What Roe v. Wade's demise means for Texas' current and future abortion laws

A trigger law outlawing abortion would take effect 30 days after Roe v. Wade was overturned.

An older law could criminalise abortions, but it's unclear if it still applies.

In Texas, abortion is legal up to six weeks of pregnancy. Uncertainty surrounds the Supreme Court's decision in a landmark abortion rights case.

The state already has the nation's most restrictive abortion law, prohibiting the procedure when many women are unaware they are pregnant and enforcing it by ordinary Texans.

But it also has several laws that would outlaw abortion if the Supreme Court allowed it.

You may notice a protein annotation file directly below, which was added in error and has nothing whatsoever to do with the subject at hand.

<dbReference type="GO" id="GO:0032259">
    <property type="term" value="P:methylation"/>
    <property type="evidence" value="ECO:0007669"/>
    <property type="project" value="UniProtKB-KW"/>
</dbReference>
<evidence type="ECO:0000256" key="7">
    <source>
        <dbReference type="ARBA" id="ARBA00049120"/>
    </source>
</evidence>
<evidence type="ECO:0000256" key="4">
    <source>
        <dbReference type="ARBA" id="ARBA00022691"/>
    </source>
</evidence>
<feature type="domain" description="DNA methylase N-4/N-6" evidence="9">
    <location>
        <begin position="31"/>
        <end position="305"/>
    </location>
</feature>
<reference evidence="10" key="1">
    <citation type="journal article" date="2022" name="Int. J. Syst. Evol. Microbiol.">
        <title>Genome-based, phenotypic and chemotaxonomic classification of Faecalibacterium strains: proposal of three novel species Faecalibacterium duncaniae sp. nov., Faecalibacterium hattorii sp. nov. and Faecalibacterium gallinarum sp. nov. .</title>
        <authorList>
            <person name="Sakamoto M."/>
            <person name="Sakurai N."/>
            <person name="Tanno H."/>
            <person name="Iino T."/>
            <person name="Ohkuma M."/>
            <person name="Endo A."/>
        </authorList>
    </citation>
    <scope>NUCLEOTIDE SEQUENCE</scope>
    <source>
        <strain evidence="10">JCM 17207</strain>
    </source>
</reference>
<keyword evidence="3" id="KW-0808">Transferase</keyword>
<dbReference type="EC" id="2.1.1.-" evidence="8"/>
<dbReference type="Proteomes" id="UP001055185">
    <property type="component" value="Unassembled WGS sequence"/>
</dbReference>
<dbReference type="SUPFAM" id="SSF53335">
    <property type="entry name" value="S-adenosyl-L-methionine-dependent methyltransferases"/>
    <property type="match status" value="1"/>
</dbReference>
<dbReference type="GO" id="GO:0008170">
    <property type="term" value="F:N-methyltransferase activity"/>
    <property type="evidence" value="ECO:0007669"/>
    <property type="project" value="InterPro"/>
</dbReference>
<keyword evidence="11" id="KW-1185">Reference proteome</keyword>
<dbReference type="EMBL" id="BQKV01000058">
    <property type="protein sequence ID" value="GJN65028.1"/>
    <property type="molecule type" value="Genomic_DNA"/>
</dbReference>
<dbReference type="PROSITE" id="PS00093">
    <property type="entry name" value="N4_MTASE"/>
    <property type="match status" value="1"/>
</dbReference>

Roe v Wade, the nearly 50-year-old ruling that guarantees a constitutional right to an abortion, is currently before the Supreme Court.

A leaked draught decision in the case, published late Monday by Politico, suggests the court may do just that.

The draught leaves it up to state legislatures or Congress to decide whether abortions should be legal.


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